009 Wed 04-Jul-07 11:23:40

Thanks for that Furzella. Some good points. Not sure what I find difficult - all of it probably!!! But yes of course the personalities are important when deciding the quality of relationships and that is something you really can't prepare for. Am v. broody most of the time but DH has needed some persuasion. He just thinks of the finances! He's come round to the idea now though so I think we are going for it. Depending on how quickly we get pregnant we may have a 2.5 - 3 year gap. We'll see. Maybe I should start another thread for this but has anyone out there had a natural delivery with second child after CS with the first?

feetheart Wed 04-Jul-07 11:35:16

DD was 2.9 when Ds was born and that has worked out well for us most of the time (they are 4.4 and 20mths now)
She was able to be very involved in the pregnancy, aided and abetted by fantastic midwives who really included her, and claimed her little brother as her own from Day 1. They have started to squabble more recently but I think its just that the dynamics are shifting as he can now say NO and doesn't always want to do things her way!
I felt I had some good quality time with her before DS came along and will get that time with DS when DD starts school in Sept.

As others have said, whatever the gap turns out to be it will be right for you (and wrong occasionally )

Furzella Wed 04-Jul-07 12:47:31

009, am afraid I only managed a second Cs second time round. I'd had a v v horrid emergency CS first time round after a 50 hour labour, then got nasty infections afterwards, then got told off by meany NCT teacher for having "given in" to medical bullying. All v upsetting and bollocks. I was determined to have a natural birth second time round, but failed to fully dilate again. However by luck I had the most amazingly lovely doctor (who advises the NCT I found out later) who was super kind and said that my pelvis simply tipped the wrong way and that I'd never be able to pop them out safely naturally and hooray for the 21st century when that doesn't have to mean that you or the baby dies. It meant I had a second emergency CS but this time it was done brilliantly, I wasn't exhasuted (only a 14 hour labour this time before I gave up, ha ha), they tidied my scar up and I had no infections. It laid to rest the horrible ghosts I'd had after the first one. I know that lots of women do have successful VBACs though - but even without one, you might find the second CS better than the first. Sorry - probably way more information than you wanted!!

009 Wed 04-Jul-07 12:56:15

Change of topic here (this is also running on another thread) I had DD by em CS and unlike many so called it was actually an emergency. I declined the offered CS when it was suggested to me as my baby was in Brow Presentation. I was so against the idea of CS that even after 3 days of labour I wanted to give birth normally. It didn't work out. DD got stuck and was in so much trouble that I was given GA. It took 40 mins plus vontous just to get her out through the section. I'm so hung up about my next baby doing the same thing. I was told that Brow was very rare but I know a lady who had all 3 in brow. I couldn't take that emergency again. Would like a vag del next time but am worried that there is something 'wrong' with my shape that caused DD to get into that position. So may go for an elective second time round. So interested in what you have to say Furzella.

009 Wed 04-Jul-07 13:01:45

Feetheat. I find that encouraging. Thanks for that.

katelyle Wed 04-Jul-07 13:03:33

And there is nothing - I repeat nothing- better than the first time your older child says "us" and you realise she means herself and her sibling, not herself and you!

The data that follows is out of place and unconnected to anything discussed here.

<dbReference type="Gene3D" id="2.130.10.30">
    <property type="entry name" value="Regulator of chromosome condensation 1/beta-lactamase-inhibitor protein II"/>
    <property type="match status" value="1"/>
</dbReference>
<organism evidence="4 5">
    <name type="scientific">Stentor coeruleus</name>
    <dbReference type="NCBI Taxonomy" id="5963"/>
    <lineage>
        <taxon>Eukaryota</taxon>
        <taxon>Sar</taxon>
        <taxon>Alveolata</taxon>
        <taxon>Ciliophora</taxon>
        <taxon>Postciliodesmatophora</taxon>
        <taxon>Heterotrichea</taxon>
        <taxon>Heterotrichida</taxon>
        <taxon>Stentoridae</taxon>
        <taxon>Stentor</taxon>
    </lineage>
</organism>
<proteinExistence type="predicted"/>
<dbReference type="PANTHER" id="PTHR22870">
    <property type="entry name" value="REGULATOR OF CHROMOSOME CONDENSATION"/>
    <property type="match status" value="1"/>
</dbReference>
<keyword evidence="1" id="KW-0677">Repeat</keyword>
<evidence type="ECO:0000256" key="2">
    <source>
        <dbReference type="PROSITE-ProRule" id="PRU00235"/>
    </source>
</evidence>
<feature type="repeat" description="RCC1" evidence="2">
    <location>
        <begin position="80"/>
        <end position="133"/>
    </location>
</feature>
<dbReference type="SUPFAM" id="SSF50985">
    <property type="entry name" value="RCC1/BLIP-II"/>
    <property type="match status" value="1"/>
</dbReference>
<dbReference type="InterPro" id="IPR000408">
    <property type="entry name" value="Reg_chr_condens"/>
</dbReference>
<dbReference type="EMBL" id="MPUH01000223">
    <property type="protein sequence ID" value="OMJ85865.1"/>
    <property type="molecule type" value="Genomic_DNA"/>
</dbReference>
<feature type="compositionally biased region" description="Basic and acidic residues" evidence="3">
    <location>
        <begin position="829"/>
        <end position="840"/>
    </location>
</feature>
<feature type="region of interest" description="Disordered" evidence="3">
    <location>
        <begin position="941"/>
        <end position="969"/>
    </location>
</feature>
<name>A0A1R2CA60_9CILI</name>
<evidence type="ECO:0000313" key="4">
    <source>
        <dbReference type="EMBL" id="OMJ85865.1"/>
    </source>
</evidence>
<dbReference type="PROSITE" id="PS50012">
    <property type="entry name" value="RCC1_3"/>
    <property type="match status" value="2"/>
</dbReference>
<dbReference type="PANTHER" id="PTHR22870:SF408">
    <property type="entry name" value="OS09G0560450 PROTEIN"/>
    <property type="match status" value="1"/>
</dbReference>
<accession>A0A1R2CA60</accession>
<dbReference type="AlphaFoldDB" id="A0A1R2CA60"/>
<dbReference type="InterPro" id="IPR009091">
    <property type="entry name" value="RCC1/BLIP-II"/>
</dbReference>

cheechymunchy Wed 04-Jul-07 13:13:37

009, someone posted this last week too. There is no right or wrong, and, to be blunt, many people don't get to "choose" the age gap. Your post just sticks in my throat a bit as there are many women (incl myself) who don't have the luxury of choosing the so-called perfect age-gap and then pluck a pregnancy out of the air.

009 Wed 04-Jul-07 14:58:25

Yeah thanks for that Cheechymunchy but I am already aware that there is no right or wrong gap. I'm just asking for other people's experiences of age gaps, its just chat, you know, what this website is designed for. And even though I might have an idea of what gap I would like I can't just make it happen or 'pluck a pregnancy out of the air' as you say. My first DD was some time in the making.

Tiggerish Wed 04-Jul-07 15:05:57

009 - we wanted a 2 1/2 year gap and ended up with 3 years (almost exactly!) So far it has worked out really well and I am glad that we had to wait that bit longer. ds was able to be so much more involved and helpful at 3 than he would have been 6 months before.

2 years later and I am still really pleased with how well the dc get on (99% of the time)

009 Wed 04-Jul-07 19:30:52

That's encouraging too, Tiggerish. So far haven't heard many good things about a 3 year gap.

calebsmum Thu 05-Jul-07 15:35:00

009, my DS is 2.4 and we are going to start trying for number 2 so will have around a 3yrs age gap. DS will have a better understanding of what's going on and can help with fetching nappies ect but the age gap is also small enough for them to play together. I hope!

lucyellensmum Thu 05-Jul-07 16:11:05

DD1 is 17 DD2 is 2, not a great gap, too long.

MadamePlatypus Thu 05-Jul-07 17:00:38

I think 3 years is quite good - DS is old enough not to be carried around and go to the loo on his own, and he is also old enough not to have DD treading on his toes in terms of achievements.

However, I think if you have children closer together, they are more likely to have similar interests. I am 20 mins older than my brother, and although we do have a lot in common, I think our relationship suffers from having had to do everything together when we were little. Distance makes the heart grow fonder in some cases!

There is no point worrying about it - nature usually has its own ideas about age gaps, and I think personality of child, which can't be predicted, is the biggest influence on how easy/hard it will be.